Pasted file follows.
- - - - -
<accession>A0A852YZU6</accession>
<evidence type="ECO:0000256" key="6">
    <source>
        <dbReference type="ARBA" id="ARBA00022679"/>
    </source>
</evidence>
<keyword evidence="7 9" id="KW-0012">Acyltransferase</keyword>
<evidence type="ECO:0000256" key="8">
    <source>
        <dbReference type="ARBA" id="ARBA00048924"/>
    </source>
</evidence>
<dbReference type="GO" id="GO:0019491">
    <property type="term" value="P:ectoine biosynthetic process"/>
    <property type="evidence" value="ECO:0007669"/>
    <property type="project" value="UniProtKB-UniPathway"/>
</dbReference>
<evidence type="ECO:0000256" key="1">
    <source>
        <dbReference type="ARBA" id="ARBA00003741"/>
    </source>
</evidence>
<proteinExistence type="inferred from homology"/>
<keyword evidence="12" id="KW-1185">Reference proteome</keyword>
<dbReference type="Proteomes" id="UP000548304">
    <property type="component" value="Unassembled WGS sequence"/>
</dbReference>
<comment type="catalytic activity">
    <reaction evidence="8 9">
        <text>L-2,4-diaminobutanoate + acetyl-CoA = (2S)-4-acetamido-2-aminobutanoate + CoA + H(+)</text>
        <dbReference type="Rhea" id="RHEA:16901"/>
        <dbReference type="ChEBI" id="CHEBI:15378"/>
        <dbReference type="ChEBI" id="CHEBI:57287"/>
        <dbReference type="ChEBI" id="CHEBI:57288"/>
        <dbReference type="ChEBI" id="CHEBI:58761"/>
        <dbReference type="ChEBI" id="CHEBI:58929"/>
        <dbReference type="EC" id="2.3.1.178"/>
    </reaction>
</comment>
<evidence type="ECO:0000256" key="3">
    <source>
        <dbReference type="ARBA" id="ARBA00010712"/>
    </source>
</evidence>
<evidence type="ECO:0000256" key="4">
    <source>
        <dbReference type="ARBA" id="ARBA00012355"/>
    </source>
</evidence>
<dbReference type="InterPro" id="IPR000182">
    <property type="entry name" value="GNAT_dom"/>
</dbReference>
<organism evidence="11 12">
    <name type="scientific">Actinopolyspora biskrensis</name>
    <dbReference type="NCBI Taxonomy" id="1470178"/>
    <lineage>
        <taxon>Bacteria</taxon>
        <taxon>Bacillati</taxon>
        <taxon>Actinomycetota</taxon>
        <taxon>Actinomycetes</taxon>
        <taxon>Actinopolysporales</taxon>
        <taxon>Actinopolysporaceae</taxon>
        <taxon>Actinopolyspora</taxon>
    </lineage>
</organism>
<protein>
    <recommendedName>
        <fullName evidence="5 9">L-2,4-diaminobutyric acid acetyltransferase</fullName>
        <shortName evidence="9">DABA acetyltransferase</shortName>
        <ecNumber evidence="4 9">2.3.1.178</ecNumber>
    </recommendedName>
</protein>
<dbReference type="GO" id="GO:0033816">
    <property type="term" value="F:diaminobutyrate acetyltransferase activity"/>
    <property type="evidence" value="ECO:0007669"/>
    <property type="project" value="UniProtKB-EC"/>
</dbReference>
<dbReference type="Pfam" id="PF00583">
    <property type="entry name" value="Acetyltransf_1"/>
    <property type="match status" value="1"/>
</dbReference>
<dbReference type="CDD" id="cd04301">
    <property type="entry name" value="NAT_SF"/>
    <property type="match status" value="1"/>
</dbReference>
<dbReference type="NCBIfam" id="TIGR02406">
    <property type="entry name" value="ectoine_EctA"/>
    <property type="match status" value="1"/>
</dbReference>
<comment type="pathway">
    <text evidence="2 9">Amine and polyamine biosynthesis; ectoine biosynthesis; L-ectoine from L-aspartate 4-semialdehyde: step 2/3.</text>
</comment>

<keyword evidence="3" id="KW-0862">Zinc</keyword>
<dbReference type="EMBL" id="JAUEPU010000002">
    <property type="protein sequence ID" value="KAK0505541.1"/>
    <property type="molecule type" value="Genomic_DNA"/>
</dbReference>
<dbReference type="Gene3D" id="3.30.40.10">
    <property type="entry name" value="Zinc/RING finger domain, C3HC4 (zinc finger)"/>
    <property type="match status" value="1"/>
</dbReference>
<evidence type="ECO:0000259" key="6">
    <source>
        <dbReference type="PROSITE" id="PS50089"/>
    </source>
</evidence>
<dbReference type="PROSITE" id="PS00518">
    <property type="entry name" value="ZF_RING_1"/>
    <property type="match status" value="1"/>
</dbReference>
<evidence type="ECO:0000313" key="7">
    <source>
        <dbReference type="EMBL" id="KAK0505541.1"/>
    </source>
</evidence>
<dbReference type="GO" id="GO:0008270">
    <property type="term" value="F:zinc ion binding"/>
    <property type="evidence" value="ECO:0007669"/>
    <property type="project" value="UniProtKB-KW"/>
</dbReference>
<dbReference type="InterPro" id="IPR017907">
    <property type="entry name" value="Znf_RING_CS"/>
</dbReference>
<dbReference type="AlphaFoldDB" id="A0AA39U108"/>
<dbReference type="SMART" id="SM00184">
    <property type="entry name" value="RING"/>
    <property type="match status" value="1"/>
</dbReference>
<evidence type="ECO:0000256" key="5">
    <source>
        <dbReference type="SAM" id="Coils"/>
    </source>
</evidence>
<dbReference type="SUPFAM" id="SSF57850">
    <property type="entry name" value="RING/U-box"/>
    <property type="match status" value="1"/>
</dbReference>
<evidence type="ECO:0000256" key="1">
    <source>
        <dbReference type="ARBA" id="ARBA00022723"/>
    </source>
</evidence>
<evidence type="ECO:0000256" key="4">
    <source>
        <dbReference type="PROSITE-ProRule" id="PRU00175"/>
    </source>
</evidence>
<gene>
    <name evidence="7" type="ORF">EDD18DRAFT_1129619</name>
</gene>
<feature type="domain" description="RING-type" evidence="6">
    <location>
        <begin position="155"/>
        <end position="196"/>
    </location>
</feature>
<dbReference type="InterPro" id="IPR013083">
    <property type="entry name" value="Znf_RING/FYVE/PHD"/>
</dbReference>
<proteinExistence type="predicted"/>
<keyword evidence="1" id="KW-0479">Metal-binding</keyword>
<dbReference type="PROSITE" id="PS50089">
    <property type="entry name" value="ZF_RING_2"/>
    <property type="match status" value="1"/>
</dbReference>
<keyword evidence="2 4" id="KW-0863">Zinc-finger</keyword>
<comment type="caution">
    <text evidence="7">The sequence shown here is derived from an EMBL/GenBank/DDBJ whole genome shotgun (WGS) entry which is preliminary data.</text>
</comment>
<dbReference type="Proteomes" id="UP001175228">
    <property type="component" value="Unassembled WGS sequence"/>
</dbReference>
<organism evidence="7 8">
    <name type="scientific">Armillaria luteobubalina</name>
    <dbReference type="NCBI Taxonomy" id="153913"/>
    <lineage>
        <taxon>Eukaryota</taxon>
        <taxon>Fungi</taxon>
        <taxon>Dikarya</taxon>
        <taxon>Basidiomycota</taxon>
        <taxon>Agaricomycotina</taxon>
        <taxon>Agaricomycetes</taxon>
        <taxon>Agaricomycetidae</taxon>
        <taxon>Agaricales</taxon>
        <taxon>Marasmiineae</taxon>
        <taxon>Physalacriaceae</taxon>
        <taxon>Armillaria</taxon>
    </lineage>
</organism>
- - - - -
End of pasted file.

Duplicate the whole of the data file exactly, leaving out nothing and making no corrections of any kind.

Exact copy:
<accession>A0A852YZU6</accession>
<evidence type="ECO:0000256" key="6">
    <source>
        <dbReference type="ARBA" id="ARBA00022679"/>
    </source>
</evidence>
<keyword evidence="7 9" id="KW-0012">Acyltransferase</keyword>
<evidence type="ECO:0000256" key="8">
    <source>
        <dbReference type="ARBA" id="ARBA00048924"/>
    </source>
</evidence>
<dbReference type="GO" id="GO:0019491">
    <property type="term" value="P:ectoine biosynthetic process"/>
    <property type="evidence" value="ECO:0007669"/>
    <property type="project" value="UniProtKB-UniPathway"/>
</dbReference>
<evidence type="ECO:0000256" key="1">
    <source>
        <dbReference type="ARBA" id="ARBA00003741"/>
    </source>
</evidence>
<proteinExistence type="inferred from homology"/>
<keyword evidence="12" id="KW-1185">Reference proteome</keyword>
<dbReference type="Proteomes" id="UP000548304">
    <property type="component" value="Unassembled WGS sequence"/>
</dbReference>
<comment type="catalytic activity">
    <reaction evidence="8 9">
        <text>L-2,4-diaminobutanoate + acetyl-CoA = (2S)-4-acetamido-2-aminobutanoate + CoA + H(+)</text>
        <dbReference type="Rhea" id="RHEA:16901"/>
        <dbReference type="ChEBI" id="CHEBI:15378"/>
        <dbReference type="ChEBI" id="CHEBI:57287"/>
        <dbReference type="ChEBI" id="CHEBI:57288"/>
        <dbReference type="ChEBI" id="CHEBI:58761"/>
        <dbReference type="ChEBI" id="CHEBI:58929"/>
        <dbReference type="EC" id="2.3.1.178"/>
    </reaction>
</comment>
<evidence type="ECO:0000256" key="3">
    <source>
        <dbReference type="ARBA" id="ARBA00010712"/>
    </source>
</evidence>
<evidence type="ECO:0000256" key="4">
    <source>
        <dbReference type="ARBA" id="ARBA00012355"/>
    </source>
</evidence>
<dbReference type="InterPro" id="IPR000182">
    <property type="entry name" value="GNAT_dom"/>
</dbReference>
<organism evidence="11 12">
    <name type="scientific">Actinopolyspora biskrensis</name>
    <dbReference type="NCBI Taxonomy" id="1470178"/>
    <lineage>
        <taxon>Bacteria</taxon>
        <taxon>Bacillati</taxon>
        <taxon>Actinomycetota</taxon>
        <taxon>Actinomycetes</taxon>
        <taxon>Actinopolysporales</taxon>
        <taxon>Actinopolysporaceae</taxon>
        <taxon>Actinopolyspora</taxon>
    </lineage>
</organism>
<protein>
    <recommendedName>
        <fullName evidence="5 9">L-2,4-diaminobutyric acid acetyltransferase</fullName>
        <shortName evidence="9">DABA acetyltransferase</shortName>
        <ecNumber evidence="4 9">2.3.1.178</ecNumber>
    </recommendedName>
</protein>
<dbReference type="GO" id="GO:0033816">
    <property type="term" value="F:diaminobutyrate acetyltransferase activity"/>
    <property type="evidence" value="ECO:0007669"/>
    <property type="project" value="UniProtKB-EC"/>
</dbReference>
<dbReference type="Pfam" id="PF00583">
    <property type="entry name" value="Acetyltransf_1"/>
    <property type="match status" value="1"/>
</dbReference>
<dbReference type="CDD" id="cd04301">
    <property type="entry name" value="NAT_SF"/>
    <property type="match status" value="1"/>
</dbReference>
<dbReference type="NCBIfam" id="TIGR02406">
    <property type="entry name" value="ectoine_EctA"/>
    <property type="match status" value="1"/>
</dbReference>
<comment type="pathway">
    <text evidence="2 9">Amine and polyamine biosynthesis; ectoine biosynthesis; L-ectoine from L-aspartate 4-semialdehyde: step 2/3.</text>
</comment>

<keyword evidence="3" id="KW-0862">Zinc</keyword>
<dbReference type="EMBL" id="JAUEPU010000002">
    <property type="protein sequence ID" value="KAK0505541.1"/>
    <property type="molecule type" value="Genomic_DNA"/>
</dbReference>
<dbReference type="Gene3D" id="3.30.40.10">
    <property type="entry name" value="Zinc/RING finger domain, C3HC4 (zinc finger)"/>
    <property type="match status" value="1"/>
</dbReference>
<evidence type="ECO:0000259" key="6">
    <source>
        <dbReference type="PROSITE" id="PS50089"/>
    </source>
</evidence>
<dbReference type="PROSITE" id="PS00518">
    <property type="entry name" value="ZF_RING_1"/>
    <property type="match status" value="1"/>
</dbReference>
<evidence type="ECO:0000313" key="7">
    <source>
        <dbReference type="EMBL" id="KAK0505541.1"/>
    </source>
</evidence>
<dbReference type="GO" id="GO:0008270">
    <property type="term" value="F:zinc ion binding"/>
    <property type="evidence" value="ECO:0007669"/>
    <property type="project" value="UniProtKB-KW"/>
</dbReference>
<dbReference type="InterPro" id="IPR017907">
    <property type="entry name" value="Znf_RING_CS"/>
</dbReference>
<dbReference type="AlphaFoldDB" id="A0AA39U108"/>
<dbReference type="SMART" id="SM00184">
    <property type="entry name" value="RING"/>
    <property type="match status" value="1"/>
</dbReference>
<evidence type="ECO:0000256" key="5">
    <source>
        <dbReference type="SAM" id="Coils"/>
    </source>
</evidence>
<dbReference type="SUPFAM" id="SSF57850">
    <property type="entry name" value="RING/U-box"/>
    <property type="match status" value="1"/>
</dbReference>
<evidence type="ECO:0000256" key="1">
    <source>
        <dbReference type="ARBA" id="ARBA00022723"/>
    </source>
</evidence>
<evidence type="ECO:0000256" key="4">
    <source>
        <dbReference type="PROSITE-ProRule" id="PRU00175"/>
    </source>
</evidence>
<gene>
    <name evidence="7" type="ORF">EDD18DRAFT_1129619</name>
</gene>
<feature type="domain" description="RING-type" evidence="6">
    <location>
        <begin position="155"/>
        <end position="196"/>
    </location>
</feature>
<dbReference type="InterPro" id="IPR013083">
    <property type="entry name" value="Znf_RING/FYVE/PHD"/>
</dbReference>
<proteinExistence type="predicted"/>
<keyword evidence="1" id="KW-0479">Metal-binding</keyword>
<dbReference type="PROSITE" id="PS50089">
    <property type="entry name" value="ZF_RING_2"/>
    <property type="match status" value="1"/>
</dbReference>
<keyword evidence="2 4" id="KW-0863">Zinc-finger</keyword>
<comment type="caution">
    <text evidence="7">The sequence shown here is derived from an EMBL/GenBank/DDBJ whole genome shotgun (WGS) entry which is preliminary data.</text>
</comment>
<dbReference type="Proteomes" id="UP001175228">
    <property type="component" value="Unassembled WGS sequence"/>
</dbReference>
<organism evidence="7 8">
    <name type="scientific">Armillaria luteobubalina</name>
    <dbReference type="NCBI Taxonomy" id="153913"/>
    <lineage>
        <taxon>Eukaryota</taxon>
        <taxon>Fungi</taxon>
        <taxon>Dikarya</taxon>
        <taxon>Basidiomycota</taxon>
        <taxon>Agaricomycotina</taxon>
        <taxon>Agaricomycetes</taxon>
        <taxon>Agaricomycetidae</taxon>
        <taxon>Agaricales</taxon>
        <taxon>Marasmiineae</taxon>
        <taxon>Physalacriaceae</taxon>
        <taxon>Armillaria</taxon>
    </lineage>
</organism>